Spawning begins in late April and continues into June. Large females lay between 100,000 and 500,000 eggs in vegetation with water depths between one and four feet. Young carp remain in these vegetated areas until they are three to four inches in length and eat primarily small crustaceans.

(Captain's Note) Although Carp provide a decent fight, the Captain has denied permission for any Carp to enter the vessel's cooler as to preserve the reputation of the Captain among his peers.

Sander vitreus


• Family: Percidae (Perch)

• Other names: Pickerel, yellow pike, walleyed pike

Length: normally 14-22 inches (can reach 36 inches)

Weight: 2-4 pounds (can reach 16 pounds)

Typical foods: emerald shiners, gizzard shad, alewives, and rainbow smelt


The walleye has a long slender body with a yellow-olive color with a brassy overcast on the sides. The tail fin has a white spot on the bottom edge. The eye is large and cloudy, and there is a dark blotch on the webbing between the last three spines of the first dorsal fin. The mouth is filled with sharp canine teeth. The walleye looks similar to the sauger and saugeye.

Habitat and Habits
Walleye prefer clear to slightly turbid waters. They usually occur in greatest abundance over reefs, shoals of gravel, bedrock, and other firm bottoms.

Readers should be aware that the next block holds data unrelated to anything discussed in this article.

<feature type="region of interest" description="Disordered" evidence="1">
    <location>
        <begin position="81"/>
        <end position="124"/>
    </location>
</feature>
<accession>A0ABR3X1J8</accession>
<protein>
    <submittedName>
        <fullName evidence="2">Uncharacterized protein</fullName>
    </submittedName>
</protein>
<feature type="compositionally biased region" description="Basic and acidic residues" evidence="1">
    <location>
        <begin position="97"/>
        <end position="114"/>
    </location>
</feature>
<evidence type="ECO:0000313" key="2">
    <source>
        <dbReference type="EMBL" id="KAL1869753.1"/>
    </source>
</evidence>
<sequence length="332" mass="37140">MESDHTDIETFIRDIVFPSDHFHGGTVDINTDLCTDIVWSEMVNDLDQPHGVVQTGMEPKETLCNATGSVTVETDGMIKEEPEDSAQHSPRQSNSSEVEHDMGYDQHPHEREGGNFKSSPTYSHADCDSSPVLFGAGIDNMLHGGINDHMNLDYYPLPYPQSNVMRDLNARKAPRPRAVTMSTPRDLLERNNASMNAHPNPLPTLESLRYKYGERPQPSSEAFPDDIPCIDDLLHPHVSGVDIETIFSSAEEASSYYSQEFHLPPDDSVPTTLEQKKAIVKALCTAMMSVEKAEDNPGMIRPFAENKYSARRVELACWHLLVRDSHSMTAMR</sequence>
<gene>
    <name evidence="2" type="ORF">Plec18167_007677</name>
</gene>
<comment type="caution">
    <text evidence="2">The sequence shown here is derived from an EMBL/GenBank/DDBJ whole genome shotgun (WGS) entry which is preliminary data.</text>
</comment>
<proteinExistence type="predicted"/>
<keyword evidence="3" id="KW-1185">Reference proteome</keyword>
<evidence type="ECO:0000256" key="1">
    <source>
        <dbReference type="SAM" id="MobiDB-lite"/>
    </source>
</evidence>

Reproduction and Care of the Young
Walleye spawn throughout the month of April when water temperatures are between 40 and 55° F. Walleye are free spawners that deposit their eggs in the riffle areas of tributary streams or over gravel to boulder-sized rocks in reef areas of Lake Erie. The eggs hatch in about 10 days. Females can lay as many as 400,000 eggs. Young walleye feed on zooplankton and insect larvae for most of the first year. Following this stage the young shift to a diet of small fish.


Rainbow Trout
Oncorhynchus mykiss


• Family: Salmonidae (Trout, Salmon, Char, and Whitefish)

• Other Names: Steelhead

• Ohio Status: Sport fish and introduced

• Adult Size: Typically 20-23 inches, can reach 36 inches. Usually weigh 2-8 pounds, can reach 19 pounds.

• Typical Foods: Small fish and aquatic insects.


Rainbow trout have the typical trout-shape with an adipose fin, and a squarish tail that has black spots throughout. The rainbow trout has 10-12 anal rays and a white mouth and gums (coho and Chinook salmon, occasionally found in Lake Erie, have gray or black gums, more anal rays, and forked tails). Lake Erie rainbow trout or steelhead are generally bright silver with a bright pink band. Males develop a hooked jaw known as a "kype" during the spawning season.

Habitat and Habits
Rainbow trout prefer cold water streams with cobble, boulders, deep pools, and overhead cover.

Reproduction and Care of the Young
Rainbow trout are a cold water species that in nature spawn in moving water over gravel or cobble substrate. In Ohio, there is little or no natural reproduction, so the Ohio Division of Wildlife raises and stocks rainbow (steelhead) trout in Lake Erie tributaries. The young trout live in these streams for one or two years before migrating out to Lake Erie. They remain in the lake for several years before they return to the tributaries to run upstream and attempt to spawn.